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Archaeological Headlines By JESSICA E. SARACENI
Wednesday, October 15

Glass Produced in Sweden Earlier Than Previously Thought

GOTHENBURG, SWEDEN—Anna Ihr of the University of Gothenburg has researched how vitrified artifacts from archaeological sites can be interpreted. She analyzed pieces of primary glass remains found in a cracked crucible at Old Lödöse, a medieval trade center located along Sweden’s Gota Älve River. “The dating of my finds shows that glass was produced in Old Lödöse prior to 1260. That’s 300 years earlier than the previously oldest known written sources, which are from 1556. This means that Sweden’s history of glass production now has to be revised,” Ihr told Innovations Report. Ihr also studied the glassy slag that was unintentionally produced in ceramic kilns at the ancient city of Qalhat in Oman. Her analysis showed that the kilns were fueled with dried fish, which fused with ashes and minerals in sand. “The use of dried fish was a conscious choice, though,” she said.

Prehistoric Barbeque, Oven Uncovered in Cyprus

EDINBURGH, SCOTLAND—An ash-filled pit lined with rocks that may have been used as a barbeque in prehistory has been excavated at the Prastio-Mesorotsos site in western Cyprus. “If this feature was for roasting food, this pit-roast technique would have served the needs of a great number of people, possibly bands of hunters exploiting the upland resources,” read a statement from the Cyprus department of antiquities, reported in the Cyprus Mail. The excavation team, led by Andrew McCarthy of the University of Edinburgh, also uncovered a domed structure that may have been used as an oven for baking bread and roasting meat. To read about cooking and experimental archaeology, see "How to Cook Like a Mycenaean." 

Cult Complex Found at Israel’s Tel Burna

ISTANBUL, TURKEY—Archaeologists working at Israel’s site of Tel Burna described their discovery of a 3,300-year-old cult complex at the annual meeting of the European Association of Archaeologists in Istanbul. Artifacts from the complex include three connected cups, thought to have been imported from Cyprus; a cylinder-shaped seal; a scarab bearing Egyptian hieroglyphs; fragments of two masks that may have been used in processions; and massive pithoi that may have held goods paid in tithes or stored food for ritual feasts. “From the finds within the building, we can reconstruct the occurrence of feasts, indicated by several goblets and a large amount of animal bones. Some of these animal bones are burnt, probably indicating their use in some sacrificial activity,” Itzhaq Shai of Ariel University told Live Science. The analysis of residues from the cups and the pithoi could offer more information on their use. Shai thinks the complex may have been devoted to the worship of Baal, the Canaanite storm god, or perhaps the war goddess Anat. To read about a 5,000-year-old sanctuary in Syria, see ARCHAEOLOGY's "Temple of the Storm God."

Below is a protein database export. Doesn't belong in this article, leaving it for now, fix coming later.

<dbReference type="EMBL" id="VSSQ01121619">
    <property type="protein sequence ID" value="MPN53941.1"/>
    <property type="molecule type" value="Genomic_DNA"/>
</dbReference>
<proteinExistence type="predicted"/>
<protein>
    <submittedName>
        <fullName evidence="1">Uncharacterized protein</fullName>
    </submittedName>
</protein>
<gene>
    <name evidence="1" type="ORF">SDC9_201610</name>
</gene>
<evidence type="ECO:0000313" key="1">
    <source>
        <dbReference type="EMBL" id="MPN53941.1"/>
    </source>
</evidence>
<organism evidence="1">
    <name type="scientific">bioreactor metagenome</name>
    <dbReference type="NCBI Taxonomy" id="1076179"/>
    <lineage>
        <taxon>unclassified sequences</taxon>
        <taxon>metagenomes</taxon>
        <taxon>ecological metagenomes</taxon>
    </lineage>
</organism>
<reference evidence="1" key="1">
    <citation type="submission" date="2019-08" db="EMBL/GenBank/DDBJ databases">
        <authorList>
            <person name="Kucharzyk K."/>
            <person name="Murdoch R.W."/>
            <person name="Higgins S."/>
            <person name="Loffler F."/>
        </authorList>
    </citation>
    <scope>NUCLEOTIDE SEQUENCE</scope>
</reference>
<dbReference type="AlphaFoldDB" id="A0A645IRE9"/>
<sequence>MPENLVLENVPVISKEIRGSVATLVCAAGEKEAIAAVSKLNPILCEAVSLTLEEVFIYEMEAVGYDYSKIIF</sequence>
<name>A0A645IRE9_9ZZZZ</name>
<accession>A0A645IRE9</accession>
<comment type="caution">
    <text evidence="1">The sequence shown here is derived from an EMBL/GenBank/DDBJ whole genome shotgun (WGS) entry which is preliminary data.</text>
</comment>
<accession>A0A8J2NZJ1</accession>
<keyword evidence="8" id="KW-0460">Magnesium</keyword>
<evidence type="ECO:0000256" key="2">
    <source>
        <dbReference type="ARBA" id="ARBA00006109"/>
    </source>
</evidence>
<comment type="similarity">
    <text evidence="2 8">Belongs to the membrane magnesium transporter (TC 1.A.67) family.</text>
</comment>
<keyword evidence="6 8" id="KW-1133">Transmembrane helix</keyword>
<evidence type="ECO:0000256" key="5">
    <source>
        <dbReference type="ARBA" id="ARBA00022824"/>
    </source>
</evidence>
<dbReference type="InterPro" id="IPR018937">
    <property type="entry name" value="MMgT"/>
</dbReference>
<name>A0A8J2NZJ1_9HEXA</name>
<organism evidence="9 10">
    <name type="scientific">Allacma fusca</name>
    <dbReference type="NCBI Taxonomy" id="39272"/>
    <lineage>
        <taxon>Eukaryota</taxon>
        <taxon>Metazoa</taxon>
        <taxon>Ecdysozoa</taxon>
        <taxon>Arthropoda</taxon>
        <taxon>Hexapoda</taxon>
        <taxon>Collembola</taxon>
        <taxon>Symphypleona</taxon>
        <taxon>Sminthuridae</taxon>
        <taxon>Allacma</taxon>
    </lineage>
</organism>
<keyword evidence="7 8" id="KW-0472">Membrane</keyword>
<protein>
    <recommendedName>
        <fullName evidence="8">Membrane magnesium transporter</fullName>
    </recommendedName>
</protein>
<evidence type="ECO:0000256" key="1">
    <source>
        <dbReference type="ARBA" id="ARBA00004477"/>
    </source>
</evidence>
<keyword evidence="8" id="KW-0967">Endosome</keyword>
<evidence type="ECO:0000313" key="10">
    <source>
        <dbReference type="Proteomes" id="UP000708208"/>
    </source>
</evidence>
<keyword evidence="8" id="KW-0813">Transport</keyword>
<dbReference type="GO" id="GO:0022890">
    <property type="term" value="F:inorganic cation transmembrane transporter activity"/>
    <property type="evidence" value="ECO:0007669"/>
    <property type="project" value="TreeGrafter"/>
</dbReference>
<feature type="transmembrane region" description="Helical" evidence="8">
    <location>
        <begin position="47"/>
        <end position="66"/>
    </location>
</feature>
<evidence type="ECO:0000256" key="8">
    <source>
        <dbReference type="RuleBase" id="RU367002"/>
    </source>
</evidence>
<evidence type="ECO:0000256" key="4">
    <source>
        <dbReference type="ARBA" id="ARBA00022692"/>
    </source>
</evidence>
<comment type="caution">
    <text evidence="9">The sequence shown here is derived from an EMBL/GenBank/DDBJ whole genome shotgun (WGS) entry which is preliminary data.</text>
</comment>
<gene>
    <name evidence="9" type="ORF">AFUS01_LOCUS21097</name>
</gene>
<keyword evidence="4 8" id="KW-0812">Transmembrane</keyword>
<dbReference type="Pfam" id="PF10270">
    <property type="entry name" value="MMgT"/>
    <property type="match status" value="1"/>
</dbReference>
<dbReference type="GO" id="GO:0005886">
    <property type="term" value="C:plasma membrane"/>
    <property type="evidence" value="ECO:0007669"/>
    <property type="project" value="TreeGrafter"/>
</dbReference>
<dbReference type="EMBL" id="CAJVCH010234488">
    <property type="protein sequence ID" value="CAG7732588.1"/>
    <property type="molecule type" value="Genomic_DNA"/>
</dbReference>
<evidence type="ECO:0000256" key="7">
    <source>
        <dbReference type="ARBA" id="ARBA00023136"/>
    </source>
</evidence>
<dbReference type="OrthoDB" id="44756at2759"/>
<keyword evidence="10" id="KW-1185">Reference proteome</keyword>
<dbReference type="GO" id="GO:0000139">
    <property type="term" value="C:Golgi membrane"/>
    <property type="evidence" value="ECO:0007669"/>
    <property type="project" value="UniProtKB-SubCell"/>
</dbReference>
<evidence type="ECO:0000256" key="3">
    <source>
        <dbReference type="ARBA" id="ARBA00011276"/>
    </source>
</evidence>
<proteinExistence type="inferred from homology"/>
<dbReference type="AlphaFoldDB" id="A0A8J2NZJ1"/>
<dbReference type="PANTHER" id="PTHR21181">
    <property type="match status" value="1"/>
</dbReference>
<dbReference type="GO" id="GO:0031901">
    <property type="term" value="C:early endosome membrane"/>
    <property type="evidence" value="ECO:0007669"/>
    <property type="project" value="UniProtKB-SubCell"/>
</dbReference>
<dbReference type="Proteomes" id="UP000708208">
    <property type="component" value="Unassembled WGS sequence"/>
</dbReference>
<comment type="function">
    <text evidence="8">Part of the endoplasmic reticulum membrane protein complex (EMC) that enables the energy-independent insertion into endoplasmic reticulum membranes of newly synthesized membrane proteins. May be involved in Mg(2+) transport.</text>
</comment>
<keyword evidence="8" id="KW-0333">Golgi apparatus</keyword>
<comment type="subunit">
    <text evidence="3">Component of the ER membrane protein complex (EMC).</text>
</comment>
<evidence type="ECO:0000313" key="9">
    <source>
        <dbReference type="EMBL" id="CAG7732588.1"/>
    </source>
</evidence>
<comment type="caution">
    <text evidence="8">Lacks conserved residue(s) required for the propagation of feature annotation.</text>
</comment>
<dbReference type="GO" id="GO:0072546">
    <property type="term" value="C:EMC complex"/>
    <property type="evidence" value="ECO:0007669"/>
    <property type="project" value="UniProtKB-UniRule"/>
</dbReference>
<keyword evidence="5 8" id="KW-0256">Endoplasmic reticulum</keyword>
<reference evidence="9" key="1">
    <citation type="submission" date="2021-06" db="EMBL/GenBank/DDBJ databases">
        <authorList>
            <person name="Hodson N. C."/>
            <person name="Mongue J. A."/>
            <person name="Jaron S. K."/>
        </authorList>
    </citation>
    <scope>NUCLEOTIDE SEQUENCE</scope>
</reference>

Sicily’s Selinunte Had a Large Industrial Quarter

BONN, GERMANY—An industrial area with 80 kilns has been found at the Greek site of Selinunte on the southwest coast of Sicily. “The largest one is 17 feet in diameter, making it the biggest kiln ever found in a Greek city,” Martin Bentz of the University of Bonn told Discovery News. Although located within Selinunte’s city walls, the industrial quarter, which dates to 550 B.C., was separated from inhabited areas to keep residents from the fire danger, smell, and noise. It had a central courtyard where products such as roof tiles and vases were dried before firing, two large working and firing areas, and a shop. “The whole construction is more than 3,900 square feet, by far the largest workshop we know in the Greek world,” Bentz said. To read about a recently discovered Phoencian ship that was engaged in trade with Sicily, see ARCHAEOLOGY's "Phoenician Artifacts Recovered Off Coast of Malta."

Tuesday, October 14

Did Neanderthals Hunt With Projectiles?